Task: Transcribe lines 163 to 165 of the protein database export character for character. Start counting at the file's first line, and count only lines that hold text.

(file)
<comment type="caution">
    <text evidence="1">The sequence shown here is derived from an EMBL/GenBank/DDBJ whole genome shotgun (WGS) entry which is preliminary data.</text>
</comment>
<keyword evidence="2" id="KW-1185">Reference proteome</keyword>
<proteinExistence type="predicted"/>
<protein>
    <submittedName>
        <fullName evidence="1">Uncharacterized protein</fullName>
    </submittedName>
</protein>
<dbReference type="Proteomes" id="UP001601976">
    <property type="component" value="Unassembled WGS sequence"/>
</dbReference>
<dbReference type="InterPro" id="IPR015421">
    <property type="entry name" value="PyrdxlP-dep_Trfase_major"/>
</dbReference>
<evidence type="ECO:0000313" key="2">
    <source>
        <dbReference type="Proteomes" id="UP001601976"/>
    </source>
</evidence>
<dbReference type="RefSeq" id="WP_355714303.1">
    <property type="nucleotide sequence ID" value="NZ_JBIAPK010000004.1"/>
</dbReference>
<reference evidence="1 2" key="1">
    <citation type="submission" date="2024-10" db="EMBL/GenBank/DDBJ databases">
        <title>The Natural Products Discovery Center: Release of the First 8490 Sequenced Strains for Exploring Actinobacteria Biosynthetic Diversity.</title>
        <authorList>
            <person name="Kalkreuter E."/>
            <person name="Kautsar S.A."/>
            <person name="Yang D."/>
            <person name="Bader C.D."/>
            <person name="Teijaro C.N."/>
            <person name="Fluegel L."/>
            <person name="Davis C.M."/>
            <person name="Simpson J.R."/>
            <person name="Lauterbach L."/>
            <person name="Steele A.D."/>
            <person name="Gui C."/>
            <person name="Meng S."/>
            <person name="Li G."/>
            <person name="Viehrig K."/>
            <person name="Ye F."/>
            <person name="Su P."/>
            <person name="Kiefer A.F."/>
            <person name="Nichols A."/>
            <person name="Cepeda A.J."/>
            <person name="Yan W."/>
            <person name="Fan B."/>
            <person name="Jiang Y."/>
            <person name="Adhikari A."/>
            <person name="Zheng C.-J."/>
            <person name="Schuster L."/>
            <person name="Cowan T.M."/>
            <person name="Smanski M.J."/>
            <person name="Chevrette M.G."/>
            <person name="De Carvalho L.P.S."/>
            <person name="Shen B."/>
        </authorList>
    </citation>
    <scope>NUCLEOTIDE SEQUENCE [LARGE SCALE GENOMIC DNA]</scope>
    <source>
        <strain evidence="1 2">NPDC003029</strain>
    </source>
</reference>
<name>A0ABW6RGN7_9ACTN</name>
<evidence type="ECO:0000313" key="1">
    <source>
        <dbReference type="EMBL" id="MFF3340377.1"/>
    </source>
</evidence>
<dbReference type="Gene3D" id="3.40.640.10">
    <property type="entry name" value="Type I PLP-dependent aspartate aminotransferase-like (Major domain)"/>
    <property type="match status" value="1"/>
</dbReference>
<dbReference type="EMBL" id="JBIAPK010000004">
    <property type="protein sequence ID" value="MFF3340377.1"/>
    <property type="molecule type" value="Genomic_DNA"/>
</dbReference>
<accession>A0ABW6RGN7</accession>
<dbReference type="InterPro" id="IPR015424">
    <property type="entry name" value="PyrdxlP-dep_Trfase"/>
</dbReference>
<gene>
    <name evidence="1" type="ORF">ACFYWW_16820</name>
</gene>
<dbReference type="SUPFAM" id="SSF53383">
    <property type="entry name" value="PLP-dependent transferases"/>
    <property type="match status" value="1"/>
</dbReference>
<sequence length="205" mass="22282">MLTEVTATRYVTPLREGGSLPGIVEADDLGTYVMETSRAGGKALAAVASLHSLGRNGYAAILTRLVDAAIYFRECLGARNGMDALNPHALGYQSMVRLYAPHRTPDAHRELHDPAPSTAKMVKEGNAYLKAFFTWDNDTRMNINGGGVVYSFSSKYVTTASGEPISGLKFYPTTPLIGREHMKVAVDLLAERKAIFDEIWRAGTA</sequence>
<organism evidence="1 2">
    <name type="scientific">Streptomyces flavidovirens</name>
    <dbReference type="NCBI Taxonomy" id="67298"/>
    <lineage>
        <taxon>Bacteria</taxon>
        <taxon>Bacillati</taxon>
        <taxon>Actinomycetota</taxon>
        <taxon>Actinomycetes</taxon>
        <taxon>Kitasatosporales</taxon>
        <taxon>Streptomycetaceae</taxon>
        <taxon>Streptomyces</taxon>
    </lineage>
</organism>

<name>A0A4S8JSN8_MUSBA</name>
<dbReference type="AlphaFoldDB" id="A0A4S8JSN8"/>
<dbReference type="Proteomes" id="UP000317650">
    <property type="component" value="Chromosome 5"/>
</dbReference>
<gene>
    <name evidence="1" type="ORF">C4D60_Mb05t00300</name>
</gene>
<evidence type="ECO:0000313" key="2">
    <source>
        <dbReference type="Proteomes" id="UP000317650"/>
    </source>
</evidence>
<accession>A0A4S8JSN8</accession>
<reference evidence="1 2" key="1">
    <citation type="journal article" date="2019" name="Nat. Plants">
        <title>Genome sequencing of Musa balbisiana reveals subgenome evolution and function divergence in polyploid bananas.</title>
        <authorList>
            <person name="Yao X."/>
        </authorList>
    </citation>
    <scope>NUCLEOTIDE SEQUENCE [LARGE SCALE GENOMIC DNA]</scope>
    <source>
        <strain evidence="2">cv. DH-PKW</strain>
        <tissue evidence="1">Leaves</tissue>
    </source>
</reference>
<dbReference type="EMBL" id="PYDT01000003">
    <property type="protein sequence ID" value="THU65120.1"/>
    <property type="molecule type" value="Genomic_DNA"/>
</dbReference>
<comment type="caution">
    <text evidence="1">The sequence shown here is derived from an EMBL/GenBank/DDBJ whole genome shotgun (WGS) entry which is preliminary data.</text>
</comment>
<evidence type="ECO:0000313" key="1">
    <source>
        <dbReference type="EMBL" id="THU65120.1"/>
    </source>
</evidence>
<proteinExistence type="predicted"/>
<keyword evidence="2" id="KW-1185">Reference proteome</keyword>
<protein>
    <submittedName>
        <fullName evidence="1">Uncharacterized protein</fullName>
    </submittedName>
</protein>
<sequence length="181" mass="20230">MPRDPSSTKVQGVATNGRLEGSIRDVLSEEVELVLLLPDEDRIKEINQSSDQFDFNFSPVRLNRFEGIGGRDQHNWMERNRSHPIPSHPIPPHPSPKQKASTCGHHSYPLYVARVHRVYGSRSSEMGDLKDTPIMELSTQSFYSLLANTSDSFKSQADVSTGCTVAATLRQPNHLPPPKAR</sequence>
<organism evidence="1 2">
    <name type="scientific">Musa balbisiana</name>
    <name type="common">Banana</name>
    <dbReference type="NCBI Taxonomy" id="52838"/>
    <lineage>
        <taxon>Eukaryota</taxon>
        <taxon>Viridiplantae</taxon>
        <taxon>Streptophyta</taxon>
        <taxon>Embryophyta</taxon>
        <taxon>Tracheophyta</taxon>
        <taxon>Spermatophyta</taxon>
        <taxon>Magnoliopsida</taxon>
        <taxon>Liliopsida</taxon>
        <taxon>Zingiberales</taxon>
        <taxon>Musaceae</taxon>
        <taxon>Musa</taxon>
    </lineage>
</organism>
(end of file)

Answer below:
        <taxon>Magnoliopsida</taxon>
        <taxon>Liliopsida</taxon>
        <taxon>Zingiberales</taxon>